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Basics on Illinois Divorce

 Posted on March 03, 2014 in Uncategorized

These rules will apply to same-sex and opposite sex couples who are civil union partners, as well as opposite-sex married couples.

Grounds for Divorce

The state of Illinois recognizes both fault and no-fault grounds for divorce. To obtain a divorce based upon no-fault grounds, otherwise referred to as ‘irreconcilable differences,’ both parties must’ve been separated for at least two years. If both parties concur in writing to the divorce, only a 6 month separation is needed.

But, if both parties do not concur to the divorce, haven’t been separated for at least two years, and cannot get the court to waive a separation requirement, one of the partners may file for a divorce based upon fault grounds. Such grounds involve a felony conviction, cruelty, desertion, bigamy, adultery, or impotency. The Illinois family law court might require the partners to go to counseling or a conciliation conference or if there are kids involved, an educational program concerning the effects of divorce on kids.

Illinois additionally recognizes civil unions that afford opposite-sex and same-sex couples a legal status that is similar to marriage. Even though it doesn’t provide these couples the exact same rights as a marriage will, a civil union will be dissolved in the same way as a marriage.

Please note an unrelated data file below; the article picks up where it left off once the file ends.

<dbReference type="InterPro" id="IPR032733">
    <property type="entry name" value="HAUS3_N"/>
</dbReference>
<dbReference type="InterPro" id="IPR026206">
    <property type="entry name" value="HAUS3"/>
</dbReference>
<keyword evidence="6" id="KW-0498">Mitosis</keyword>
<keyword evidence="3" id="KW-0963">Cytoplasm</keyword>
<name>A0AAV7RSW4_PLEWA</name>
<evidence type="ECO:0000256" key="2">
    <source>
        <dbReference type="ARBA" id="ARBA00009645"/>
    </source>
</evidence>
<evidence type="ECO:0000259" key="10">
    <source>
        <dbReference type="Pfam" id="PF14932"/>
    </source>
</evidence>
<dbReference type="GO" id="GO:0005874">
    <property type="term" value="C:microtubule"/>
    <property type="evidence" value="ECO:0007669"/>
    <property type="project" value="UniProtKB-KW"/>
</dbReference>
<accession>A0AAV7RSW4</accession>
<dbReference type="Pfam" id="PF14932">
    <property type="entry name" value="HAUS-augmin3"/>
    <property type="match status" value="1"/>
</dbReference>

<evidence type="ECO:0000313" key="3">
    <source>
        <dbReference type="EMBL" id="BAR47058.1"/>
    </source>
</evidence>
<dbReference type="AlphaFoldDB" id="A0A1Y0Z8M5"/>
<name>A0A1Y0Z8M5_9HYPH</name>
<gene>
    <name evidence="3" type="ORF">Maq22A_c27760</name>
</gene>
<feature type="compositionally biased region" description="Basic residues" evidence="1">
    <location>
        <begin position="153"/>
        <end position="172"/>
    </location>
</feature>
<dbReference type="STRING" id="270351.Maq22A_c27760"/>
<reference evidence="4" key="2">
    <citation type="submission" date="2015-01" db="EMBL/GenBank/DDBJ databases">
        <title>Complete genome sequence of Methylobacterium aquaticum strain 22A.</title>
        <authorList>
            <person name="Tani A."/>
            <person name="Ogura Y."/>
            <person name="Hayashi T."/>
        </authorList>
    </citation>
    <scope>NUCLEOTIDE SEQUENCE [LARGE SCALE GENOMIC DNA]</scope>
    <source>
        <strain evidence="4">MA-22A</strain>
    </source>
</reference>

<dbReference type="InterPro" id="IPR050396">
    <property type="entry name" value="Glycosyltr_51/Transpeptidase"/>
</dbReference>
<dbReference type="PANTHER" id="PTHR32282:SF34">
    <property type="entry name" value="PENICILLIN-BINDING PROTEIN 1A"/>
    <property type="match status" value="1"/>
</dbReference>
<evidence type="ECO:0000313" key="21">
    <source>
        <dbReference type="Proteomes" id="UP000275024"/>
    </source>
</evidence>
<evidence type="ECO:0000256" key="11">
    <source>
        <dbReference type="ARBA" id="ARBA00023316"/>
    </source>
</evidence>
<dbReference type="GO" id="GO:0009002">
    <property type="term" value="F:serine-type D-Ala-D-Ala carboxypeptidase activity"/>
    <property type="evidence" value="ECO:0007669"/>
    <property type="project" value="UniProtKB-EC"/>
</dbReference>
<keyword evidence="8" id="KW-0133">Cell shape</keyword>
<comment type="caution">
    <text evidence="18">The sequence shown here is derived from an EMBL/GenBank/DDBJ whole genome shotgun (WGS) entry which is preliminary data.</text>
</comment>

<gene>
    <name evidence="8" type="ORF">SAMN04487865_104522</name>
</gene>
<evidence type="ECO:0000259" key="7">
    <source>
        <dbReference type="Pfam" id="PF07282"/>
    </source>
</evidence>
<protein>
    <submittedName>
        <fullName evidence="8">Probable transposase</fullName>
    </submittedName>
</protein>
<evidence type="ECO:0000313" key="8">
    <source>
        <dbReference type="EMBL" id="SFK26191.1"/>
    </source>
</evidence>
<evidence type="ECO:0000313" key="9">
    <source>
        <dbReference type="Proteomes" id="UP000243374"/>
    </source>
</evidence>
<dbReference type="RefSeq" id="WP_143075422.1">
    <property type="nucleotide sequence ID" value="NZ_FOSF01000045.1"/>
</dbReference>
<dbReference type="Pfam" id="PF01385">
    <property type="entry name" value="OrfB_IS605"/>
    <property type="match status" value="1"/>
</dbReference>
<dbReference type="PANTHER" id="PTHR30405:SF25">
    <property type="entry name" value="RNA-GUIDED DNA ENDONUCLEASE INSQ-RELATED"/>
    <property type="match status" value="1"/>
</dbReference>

Waiting Period and Residency Requirement

In Illinois, to file for divorce, one party must’ve been a resident of Illinois for 3 months.

As a couple claims that irreconcilable differences led to the breakdown of the marriage, the requirement is that they must’ve been residing apart and separate for 2 years. But, if the partners were living apart and separate for at least 6 months continually prior to the final judgment, the parties may opt to waive the 2 year requirement.

Illinois Property Division

Illinois includes an equitable distribution state, meaning that the court fairly divides the property between the spouses, yet not necessarily equally. While distributing property, a court might consider these factors, amongst others: marriage duration, value of the property assigned to each partner, and economic circumstances of each partner. The court distributes marital debts and property, which means what was acquired within the marriage. All property that each of the partners came into the marriage with will stay that individual’s own separate property; it additionally applies to inheritances and gifts the spouse obtained while married.


Alimony, in Illinois, is called maintenance. The Illinois family law court might award permanent or temporary orders of maintenance based upon each individual’s property and income, earning capacity, and financial needs.

Child Support

Illinois utilizes a guideline chart to assess child support, evaluating the non-custodial parent’s net income and the amount of kids in the support order.

Child Custody

The Illinois family law court evaluates the best interest of the youngster while determining child custody. It means that a court looks at multiple factors, which include the child’s wishes, the relationship between each parent and the child, the physical and mental health of everyone within the family, and if there are any physical violence threats.

For further questions about Illinois Family Law, please contact us at (312) 884-1222 or fill out our easy contact form for a free consultation.


KW: Illinois family law

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